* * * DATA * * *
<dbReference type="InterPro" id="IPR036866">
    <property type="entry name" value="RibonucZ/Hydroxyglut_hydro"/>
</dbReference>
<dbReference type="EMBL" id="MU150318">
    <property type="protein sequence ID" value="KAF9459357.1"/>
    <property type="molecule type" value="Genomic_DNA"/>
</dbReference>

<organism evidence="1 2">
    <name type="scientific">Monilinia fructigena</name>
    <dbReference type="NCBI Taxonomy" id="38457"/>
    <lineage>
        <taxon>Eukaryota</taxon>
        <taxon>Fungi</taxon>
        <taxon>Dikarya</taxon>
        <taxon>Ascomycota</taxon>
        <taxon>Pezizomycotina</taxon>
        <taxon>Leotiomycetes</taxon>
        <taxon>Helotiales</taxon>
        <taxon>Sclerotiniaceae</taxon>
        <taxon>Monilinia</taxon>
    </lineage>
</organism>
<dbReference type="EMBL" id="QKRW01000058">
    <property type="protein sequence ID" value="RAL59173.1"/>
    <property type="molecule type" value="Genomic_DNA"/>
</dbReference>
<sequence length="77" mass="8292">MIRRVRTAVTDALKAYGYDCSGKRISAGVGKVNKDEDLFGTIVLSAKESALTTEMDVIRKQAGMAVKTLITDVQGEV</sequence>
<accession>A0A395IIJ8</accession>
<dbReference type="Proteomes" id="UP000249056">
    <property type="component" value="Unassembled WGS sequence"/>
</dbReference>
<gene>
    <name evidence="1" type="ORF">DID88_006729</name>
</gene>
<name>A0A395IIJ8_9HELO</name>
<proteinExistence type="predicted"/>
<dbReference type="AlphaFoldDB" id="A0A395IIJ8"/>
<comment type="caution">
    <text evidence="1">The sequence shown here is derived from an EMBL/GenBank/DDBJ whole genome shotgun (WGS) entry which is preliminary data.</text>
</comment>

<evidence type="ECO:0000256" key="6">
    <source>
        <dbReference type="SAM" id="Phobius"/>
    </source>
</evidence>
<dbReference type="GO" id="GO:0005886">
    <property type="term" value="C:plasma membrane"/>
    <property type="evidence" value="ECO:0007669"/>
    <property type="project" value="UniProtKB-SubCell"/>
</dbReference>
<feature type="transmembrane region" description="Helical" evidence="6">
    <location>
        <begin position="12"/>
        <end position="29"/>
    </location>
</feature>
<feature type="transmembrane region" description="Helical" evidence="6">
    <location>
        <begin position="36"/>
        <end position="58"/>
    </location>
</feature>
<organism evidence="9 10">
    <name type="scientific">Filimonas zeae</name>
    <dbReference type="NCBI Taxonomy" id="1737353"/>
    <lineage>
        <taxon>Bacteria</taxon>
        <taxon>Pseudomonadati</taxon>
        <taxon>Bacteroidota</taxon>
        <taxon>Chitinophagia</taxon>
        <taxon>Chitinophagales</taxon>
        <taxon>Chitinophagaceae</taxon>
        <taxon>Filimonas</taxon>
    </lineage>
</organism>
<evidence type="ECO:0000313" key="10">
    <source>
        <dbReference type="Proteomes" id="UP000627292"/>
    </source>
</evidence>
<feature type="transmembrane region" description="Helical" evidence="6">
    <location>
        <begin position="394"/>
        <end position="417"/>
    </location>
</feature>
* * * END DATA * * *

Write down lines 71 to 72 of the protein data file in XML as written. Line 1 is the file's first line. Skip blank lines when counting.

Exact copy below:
        <taxon>Chitinophagales</taxon>
        <taxon>Chitinophagaceae</taxon>